Mixed numbers over Oracle 11g database uptake

Mixed numbers over Oracle 11g database uptake

Oracle says deployments on track, while others see slower pace

In enterprise software, the closest thing to the dominance of Windows is the Oracle database.

Oracle had a 49 percent share of the global database market last year, with US$8.3 billion in revenue, according to Gartner.

That is more than double the share of its closest competitor, IBM, with whom Oracle exchanged the lead several times during the dot-com era, but has since pulled away.

So just as Windows Vista's uptake is closely watched to see if its hold is weakening or as a bellwether of the overall PC market, Oracle database momentum is dissected by competitors and partners for similar reasons.

Oracle says deployments of its latest 11g database are on track. The database has been downloaded 450,000 times since its release last July, Oracle president Chuck Phillips said during a first quarter 2009 earnings conference call Thursday.

Oracle is "seeing significant adoption of 11g, on pace with the 10g adoption curve," he said.

A survey this spring of members of the Independent Oracle Users Group found that 35 percent plan to upgrade some databases to 11g within a year, higher than previous surveys.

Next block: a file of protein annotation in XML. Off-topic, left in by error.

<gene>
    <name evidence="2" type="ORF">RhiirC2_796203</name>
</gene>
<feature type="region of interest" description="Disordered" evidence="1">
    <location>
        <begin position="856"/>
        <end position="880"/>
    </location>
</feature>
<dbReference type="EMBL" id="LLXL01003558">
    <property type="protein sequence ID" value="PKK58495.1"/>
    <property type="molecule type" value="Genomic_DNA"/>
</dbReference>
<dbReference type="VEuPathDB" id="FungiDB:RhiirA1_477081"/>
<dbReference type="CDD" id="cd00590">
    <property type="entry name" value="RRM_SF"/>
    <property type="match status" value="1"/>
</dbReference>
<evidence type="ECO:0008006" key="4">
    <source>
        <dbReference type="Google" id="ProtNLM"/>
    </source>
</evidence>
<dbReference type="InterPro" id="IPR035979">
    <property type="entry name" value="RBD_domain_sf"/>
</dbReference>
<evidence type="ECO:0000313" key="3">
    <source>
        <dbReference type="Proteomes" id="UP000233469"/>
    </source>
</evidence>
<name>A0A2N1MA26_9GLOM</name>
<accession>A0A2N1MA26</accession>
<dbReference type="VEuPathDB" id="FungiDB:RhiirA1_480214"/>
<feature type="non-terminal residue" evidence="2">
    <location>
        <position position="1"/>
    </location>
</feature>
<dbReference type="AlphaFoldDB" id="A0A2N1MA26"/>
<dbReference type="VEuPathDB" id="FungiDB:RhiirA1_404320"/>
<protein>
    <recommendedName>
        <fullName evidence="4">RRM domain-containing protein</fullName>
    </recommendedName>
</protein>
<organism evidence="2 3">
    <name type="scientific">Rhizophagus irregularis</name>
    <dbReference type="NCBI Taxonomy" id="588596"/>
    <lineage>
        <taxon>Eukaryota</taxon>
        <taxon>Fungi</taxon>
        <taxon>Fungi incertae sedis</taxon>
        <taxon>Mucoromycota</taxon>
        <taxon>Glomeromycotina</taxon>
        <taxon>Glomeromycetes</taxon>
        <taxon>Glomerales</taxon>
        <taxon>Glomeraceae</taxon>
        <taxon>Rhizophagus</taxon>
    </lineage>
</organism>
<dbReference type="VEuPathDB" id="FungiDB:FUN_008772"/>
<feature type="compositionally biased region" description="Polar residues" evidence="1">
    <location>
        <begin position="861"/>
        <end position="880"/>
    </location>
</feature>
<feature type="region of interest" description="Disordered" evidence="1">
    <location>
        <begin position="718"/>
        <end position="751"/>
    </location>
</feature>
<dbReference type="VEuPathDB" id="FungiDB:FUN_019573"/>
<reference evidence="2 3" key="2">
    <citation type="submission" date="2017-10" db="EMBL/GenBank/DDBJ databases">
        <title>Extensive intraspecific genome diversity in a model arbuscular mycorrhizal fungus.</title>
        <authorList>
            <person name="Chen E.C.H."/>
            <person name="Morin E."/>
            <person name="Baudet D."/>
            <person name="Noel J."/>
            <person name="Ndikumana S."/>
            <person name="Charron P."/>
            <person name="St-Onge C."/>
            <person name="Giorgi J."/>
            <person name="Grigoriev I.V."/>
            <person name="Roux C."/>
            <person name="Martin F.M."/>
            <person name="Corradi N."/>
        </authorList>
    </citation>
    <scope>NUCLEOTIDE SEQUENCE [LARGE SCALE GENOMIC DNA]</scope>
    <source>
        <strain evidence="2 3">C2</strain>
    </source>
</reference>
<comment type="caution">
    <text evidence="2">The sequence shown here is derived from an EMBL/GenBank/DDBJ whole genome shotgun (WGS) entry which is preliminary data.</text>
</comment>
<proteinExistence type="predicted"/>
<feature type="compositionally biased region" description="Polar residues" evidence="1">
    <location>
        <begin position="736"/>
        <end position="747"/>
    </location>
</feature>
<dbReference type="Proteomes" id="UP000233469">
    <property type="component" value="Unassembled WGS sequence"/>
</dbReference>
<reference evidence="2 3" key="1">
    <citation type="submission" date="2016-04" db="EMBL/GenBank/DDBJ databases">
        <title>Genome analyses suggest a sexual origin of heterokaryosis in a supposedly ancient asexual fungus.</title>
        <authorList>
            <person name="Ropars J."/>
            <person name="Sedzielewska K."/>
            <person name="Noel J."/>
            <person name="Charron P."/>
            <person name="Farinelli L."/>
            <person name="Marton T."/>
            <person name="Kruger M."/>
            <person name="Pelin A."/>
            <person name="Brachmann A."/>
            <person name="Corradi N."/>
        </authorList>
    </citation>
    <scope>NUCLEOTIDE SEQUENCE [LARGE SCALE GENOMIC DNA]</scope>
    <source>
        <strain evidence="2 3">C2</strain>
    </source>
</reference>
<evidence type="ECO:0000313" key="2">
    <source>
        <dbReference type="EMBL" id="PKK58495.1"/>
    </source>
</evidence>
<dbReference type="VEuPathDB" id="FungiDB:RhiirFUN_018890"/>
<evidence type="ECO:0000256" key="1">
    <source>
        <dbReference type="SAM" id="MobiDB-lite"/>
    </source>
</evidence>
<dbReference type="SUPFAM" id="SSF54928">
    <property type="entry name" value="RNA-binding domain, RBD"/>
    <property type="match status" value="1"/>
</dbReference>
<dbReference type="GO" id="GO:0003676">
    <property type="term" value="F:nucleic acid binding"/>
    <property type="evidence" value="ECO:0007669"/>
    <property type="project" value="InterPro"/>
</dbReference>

Another survey by database management provider The Pythian Group found that only 1.4 percent of the 756 databases it manages on behalf of corporate clients are running 11g today.

"Whoever tells you that is awesome is selling you a bill of goods," said Paul Vallee, Pythian's founder and president. The firm still sees plenty of Oracle 7 and 8 databases in use, which were first introduced in 1992 and 1997, he said.

Vallee said 11g upgrades are slow in part because there were fewer compelling new features offered at its launch last year than there were in prior upgrades.

It has "minimal feature pull," he said. Also, companies tend to be conservative about upgrading major pieces of infrastructure, such as databases.

"Our philosophy with Oracle is that it is too bleeding-edge to go with any first release," one DBA told Computerworld last July.

The good news from Pythian's study is that interest is rising. Twenty-five percent of Pythian's clients have tested or deployed some Oracle 11g databases, Vallee said.

Moreover, 11g R2 is expected to introduce major new features in the areas of storage and database performance that could finally compel organizations with aging databases to make the move, he said.

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